UAE pushes UN on Houthi 'act of piracy' after ship hijacking

Council members are set to discuss Yemen's war later this week

The UN headquarters building in Manhattan, New York. AFP
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The UAE has formally complained to the UN Security Council about an “act of piracy” in which Yemen’s Houthi rebels hijacked a vessel with 11 crewmembers earlier this month, it was reported on Monday.

A letter from the UAE’s ambassador to the UN Lana Nusseibeh said the UAE-flagged Rawabi cargo vessel was carrying crewmembers from India, Ethiopia, Indonesia, Myanmar and the Philippines, AFP said.

"This act of piracy is contrary to fundamental provisions of international law," said the letter, which was dated January 9.

"It also poses a serious threat to the freedom and safety of navigation as well as international trade in the Red Sea, and to regional security and stability."

Ms Nusseibeh said the Rawabi was a "civilian cargo vessel" that was leased by a Saudi Arabian firm and was carrying equipment for a field hospital. It was transiting an international route, she added.

Security Council members are set to discuss Yemen's war on Wednesday. The UAE will take part in the talks, having commenced its two-year term on the body on January 1.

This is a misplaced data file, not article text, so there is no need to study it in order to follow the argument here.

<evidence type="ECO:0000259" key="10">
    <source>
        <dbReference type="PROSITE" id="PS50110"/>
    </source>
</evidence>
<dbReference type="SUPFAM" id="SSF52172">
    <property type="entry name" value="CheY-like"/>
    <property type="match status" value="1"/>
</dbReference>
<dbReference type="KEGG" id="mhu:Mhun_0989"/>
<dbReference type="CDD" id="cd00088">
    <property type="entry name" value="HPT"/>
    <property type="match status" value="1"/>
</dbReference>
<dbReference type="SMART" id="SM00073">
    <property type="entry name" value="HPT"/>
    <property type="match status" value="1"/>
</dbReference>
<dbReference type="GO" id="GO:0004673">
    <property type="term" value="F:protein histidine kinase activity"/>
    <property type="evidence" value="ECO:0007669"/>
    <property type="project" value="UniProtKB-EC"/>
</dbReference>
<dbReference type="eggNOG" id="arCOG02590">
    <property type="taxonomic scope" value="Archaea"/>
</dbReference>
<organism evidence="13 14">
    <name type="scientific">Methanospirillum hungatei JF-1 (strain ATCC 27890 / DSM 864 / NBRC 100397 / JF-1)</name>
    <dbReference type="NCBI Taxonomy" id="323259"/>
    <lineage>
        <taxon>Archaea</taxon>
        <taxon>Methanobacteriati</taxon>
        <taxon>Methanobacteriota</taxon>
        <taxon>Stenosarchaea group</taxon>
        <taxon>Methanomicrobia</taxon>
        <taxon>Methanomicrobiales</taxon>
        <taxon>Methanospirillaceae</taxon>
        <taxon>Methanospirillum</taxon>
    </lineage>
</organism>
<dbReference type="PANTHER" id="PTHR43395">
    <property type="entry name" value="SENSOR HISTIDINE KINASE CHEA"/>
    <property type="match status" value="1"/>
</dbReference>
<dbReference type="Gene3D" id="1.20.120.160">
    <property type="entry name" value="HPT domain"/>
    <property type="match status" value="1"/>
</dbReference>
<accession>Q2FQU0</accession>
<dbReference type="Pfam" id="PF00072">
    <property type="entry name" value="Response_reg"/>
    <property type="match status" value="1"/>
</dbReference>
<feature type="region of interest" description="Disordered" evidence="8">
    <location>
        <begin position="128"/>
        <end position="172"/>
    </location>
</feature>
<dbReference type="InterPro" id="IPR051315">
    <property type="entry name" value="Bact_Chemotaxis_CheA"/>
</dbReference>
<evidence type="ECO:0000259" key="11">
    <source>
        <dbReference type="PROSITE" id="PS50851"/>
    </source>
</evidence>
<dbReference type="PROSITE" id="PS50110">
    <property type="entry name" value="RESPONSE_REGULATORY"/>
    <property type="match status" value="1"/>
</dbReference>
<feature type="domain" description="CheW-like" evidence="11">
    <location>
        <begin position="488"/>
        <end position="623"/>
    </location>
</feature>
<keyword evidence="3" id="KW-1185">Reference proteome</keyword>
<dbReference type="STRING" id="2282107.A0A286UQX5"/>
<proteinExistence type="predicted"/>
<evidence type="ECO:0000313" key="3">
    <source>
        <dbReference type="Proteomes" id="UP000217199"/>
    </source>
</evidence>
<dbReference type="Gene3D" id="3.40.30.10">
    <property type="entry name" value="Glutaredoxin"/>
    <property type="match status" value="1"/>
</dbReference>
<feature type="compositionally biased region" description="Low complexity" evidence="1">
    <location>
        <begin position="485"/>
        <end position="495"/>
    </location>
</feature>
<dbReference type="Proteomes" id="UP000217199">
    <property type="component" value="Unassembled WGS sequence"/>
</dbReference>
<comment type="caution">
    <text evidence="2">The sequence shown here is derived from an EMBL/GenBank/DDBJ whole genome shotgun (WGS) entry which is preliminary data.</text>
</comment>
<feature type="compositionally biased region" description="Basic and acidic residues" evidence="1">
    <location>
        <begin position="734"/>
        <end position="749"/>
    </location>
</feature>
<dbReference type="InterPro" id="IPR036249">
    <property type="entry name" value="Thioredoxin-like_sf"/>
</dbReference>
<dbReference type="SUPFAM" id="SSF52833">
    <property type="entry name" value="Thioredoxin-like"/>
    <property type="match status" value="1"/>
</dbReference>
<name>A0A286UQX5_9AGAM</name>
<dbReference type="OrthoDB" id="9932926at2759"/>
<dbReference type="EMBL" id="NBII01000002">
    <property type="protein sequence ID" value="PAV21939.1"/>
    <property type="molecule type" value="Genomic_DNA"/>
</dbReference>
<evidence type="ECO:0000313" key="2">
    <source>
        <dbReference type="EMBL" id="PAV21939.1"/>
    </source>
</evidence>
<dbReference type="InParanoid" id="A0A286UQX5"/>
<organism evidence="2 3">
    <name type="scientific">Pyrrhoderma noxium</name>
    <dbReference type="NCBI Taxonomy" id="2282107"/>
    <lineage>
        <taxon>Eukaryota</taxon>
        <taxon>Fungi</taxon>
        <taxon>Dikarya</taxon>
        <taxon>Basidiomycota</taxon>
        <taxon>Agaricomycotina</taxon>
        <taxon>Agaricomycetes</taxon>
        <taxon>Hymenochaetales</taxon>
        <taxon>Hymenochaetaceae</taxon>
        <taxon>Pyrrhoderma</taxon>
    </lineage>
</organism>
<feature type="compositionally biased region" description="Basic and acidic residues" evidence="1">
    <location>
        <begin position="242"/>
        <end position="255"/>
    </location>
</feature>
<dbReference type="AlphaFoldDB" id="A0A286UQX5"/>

Members of the Gulf Cooperation Council and the United States have condemned the Houthi rebel hijacking of the vessel off the coast of Yemen on January 2.

It was not the first time the Houthi rebels have targeted shipping.

In November 2019, the Houthis seized two South Korean vessels and a Saudi-flagged tug in the Red Sea a few kilometres off Uqban Island, north of Hodeidah. In July the previous year, Riyadh said the rebels attacked two Saudi-operated oil tankers in the Red Sea.

A Saudi-led military coalition intervened in Yemen to support the internationally recognised government in March 2015 after the Iran-backed Houthis captured the capital, Sanaa, the previous September.

The UN describes Yemen as the world's worst humanitarian crisis.

Updated: January 10, 2022, 6:31 PM